“The meetings brought various individuals into a room where there was complete freedom to express opinions. They were quite lively and bitter at times but, overall, produced consensus.”

He became optimistic again this year when a Tralee company was granted a licence to mechanically harvest kelp from the bay. There was outrage. 

“Why were we not told about this?” cried the people when the development was revealed in an EcoEye RTÉ TV broadcast. Suddenly, the charter was the talk of the town. 

And there are particular points coming from those charter meetings.

“The public often see it as difficult to get involved in the planning process and feel excluded from a process that affects the local community. Generally, when the public are involved it takes up considerable time and effort and in many cases people feel that they cannot make a real difference to the result.”

There was no public consultation about the kelp because it was not required by EU law.

No one in the EU wants to discuss integrated coastal zone management anymore, and especially not to put a strategy of protection in a law-changing EU directive. 

It was dropped, said an EU official, because it was “felt that the directive should not interfere with member states’ competence for town and country planning”. So instead of a “framework for maritime spatial planning and integrated coastal management” we now have a “maritime spatial planning” directive without the public consultation element. 

A disingenuous move, some would argue, given the purpose of EU directives.

Questions and seeds

This prompted questions. Why did Cork County Council allocate funds to a project that was politically sensitive and subject to negativity? And why should communities bother to engage in initiatives that waste their time?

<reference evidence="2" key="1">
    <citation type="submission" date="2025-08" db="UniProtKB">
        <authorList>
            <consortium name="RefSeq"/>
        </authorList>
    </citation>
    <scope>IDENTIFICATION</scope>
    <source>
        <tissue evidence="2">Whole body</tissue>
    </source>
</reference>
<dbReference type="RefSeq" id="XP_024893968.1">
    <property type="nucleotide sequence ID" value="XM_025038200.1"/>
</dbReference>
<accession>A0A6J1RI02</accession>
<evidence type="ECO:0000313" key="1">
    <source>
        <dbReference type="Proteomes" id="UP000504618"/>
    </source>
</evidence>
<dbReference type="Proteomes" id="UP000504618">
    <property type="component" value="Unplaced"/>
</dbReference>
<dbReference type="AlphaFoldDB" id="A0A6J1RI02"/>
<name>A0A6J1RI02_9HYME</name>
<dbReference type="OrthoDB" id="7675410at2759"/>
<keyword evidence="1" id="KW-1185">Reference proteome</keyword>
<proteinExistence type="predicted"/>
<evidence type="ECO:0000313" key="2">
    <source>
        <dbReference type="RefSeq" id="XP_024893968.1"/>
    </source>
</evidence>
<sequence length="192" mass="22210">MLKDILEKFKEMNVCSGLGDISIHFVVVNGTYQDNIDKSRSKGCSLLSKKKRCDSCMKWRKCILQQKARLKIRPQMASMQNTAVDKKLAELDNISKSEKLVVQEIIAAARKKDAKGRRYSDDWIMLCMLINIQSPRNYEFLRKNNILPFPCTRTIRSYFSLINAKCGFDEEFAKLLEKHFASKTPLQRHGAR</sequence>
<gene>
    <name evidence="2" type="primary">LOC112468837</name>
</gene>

Alec O’Donovan is not so cynical. 

For him the consultation process of the Bantry Charter created a seed in the minds of the people.

“People don’t have time, that’s true; it does not mean they won’t take time. Who knows what will happen?”

Tom Barrington argued that it was the relative weakness of the people’s power that allowed a system of government heavily biased towards bureaucracy instead of one based on democracy galvanised by vigorous local government to have its way.

Epitomised by the attitude of Alec O’Donovan and his like, the people of Bantry proved they were not weak, and the officials of Cork County Council showed they were prepared for change. Instead, it was the apathy of the state and the weakness of the EU that shut them down. 

Meanwhile, Bantry has morphed from an agricultural place into a small industrial town. And the bay is up for grabs – again.